The First Amendment's Freedom of Speech: Is it Worth Defending?

You are cordially invited to a lecture on the topic of 

The First Amendment's Freedom of Speech: Is it Worth Defending?

with
Deborah Weiss
Attorney and Policy Analyst

Tuesday, September 28
4:00 PM 

The Institute of World Politics
1521 16th Street NW
Washington, D.C.
Parking map

Register

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About the lecture:

America's First Amendment is unique, providing Americans with protection for speech that would be deemed illegal in many other countries. Even in Europe, most countries have hate speech laws in one form or another. Against the backdrop of university safe spaces and trigger warnings, the push by American Muslim groups to protect Islam from "defamation," and proposed legislation by some in Congress to condemn certain types of speech, we must ask the question: is it time for a new standard of speech in America, or is the First Amendment's freedom of speech still worth defending?

About the speaker:

Deborah Weiss, Esq. works for Vigilance, an organization dedicated to educating elected officials and the public on national security-related issues. Ms. Weiss is considered an expert in the Defamation of Religions UN resolutions, Enemy Threat Doctrine, and Muslim Brotherhood stealth tactics.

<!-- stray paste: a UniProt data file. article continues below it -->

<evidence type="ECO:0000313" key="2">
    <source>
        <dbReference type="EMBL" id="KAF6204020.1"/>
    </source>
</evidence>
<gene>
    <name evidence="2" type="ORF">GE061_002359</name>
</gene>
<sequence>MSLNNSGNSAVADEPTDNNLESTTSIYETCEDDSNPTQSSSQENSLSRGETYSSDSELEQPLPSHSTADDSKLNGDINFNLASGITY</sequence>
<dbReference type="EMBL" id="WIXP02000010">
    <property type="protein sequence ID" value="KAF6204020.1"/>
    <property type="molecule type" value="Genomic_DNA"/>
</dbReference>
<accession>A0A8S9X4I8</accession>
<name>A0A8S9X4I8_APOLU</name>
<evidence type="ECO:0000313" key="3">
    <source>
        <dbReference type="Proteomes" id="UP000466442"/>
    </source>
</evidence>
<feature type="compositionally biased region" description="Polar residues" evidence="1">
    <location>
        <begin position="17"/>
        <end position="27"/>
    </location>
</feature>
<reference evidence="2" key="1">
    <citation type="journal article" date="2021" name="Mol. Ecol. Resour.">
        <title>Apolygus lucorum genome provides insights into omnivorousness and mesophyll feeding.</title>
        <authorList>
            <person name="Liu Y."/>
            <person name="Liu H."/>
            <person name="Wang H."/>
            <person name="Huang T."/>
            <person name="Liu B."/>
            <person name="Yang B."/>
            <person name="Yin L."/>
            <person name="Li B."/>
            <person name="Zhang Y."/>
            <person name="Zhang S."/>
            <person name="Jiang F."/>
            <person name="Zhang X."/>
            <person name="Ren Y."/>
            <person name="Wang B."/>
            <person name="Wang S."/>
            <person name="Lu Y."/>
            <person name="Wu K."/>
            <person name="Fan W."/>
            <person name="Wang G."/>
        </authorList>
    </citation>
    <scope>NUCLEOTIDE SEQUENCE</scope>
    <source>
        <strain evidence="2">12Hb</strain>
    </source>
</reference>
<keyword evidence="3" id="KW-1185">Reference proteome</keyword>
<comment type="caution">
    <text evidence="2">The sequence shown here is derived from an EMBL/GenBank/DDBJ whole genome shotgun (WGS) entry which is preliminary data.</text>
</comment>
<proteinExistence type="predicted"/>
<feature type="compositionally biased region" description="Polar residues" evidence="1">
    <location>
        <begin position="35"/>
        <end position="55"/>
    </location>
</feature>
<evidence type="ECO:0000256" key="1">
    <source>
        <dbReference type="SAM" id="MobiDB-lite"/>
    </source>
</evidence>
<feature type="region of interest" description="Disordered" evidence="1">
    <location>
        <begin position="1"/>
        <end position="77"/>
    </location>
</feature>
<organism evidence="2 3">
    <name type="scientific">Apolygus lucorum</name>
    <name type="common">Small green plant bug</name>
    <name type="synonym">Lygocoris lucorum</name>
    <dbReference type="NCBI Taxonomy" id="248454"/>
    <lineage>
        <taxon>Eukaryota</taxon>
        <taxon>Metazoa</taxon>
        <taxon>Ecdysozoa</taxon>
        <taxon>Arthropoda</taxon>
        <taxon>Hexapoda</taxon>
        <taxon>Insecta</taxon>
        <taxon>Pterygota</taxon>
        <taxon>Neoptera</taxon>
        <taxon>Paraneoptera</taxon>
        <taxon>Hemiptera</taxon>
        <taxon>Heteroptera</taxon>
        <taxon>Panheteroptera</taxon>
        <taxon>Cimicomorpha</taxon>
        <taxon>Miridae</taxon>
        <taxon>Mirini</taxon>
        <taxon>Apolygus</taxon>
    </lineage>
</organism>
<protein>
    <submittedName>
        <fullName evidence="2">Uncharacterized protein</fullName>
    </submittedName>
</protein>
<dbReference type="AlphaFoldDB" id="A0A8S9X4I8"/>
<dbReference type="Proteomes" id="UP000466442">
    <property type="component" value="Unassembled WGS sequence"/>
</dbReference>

Ms. Weiss is an author and contributor to several books, and most recently has authored the monograph "The Organization of Islamic Cooperation's Jihad Against Free Speech." Previously, Ms. Weiss served as a Counsel for the Committee on House Oversight in Congress, worked as an Assistant Corporation Counsel in the Giuliani Administration, and was the Manhattan Director for the Forbes for President Campaign. Ms. Weiss is a regular contributor to FrontPage Magazine, and has been published in National Review Online, The Weekly Standard, American Spectator Online, The Washington Times, American Security Council Foundation, American Thinker and Human Events Online.

Ms. Weiss regularly appears on syndicated and local radio stations nationwide analyzing terrorist attacks and threats to free speech. A partial listing of her work can be found at www.vigilancenow.org

 


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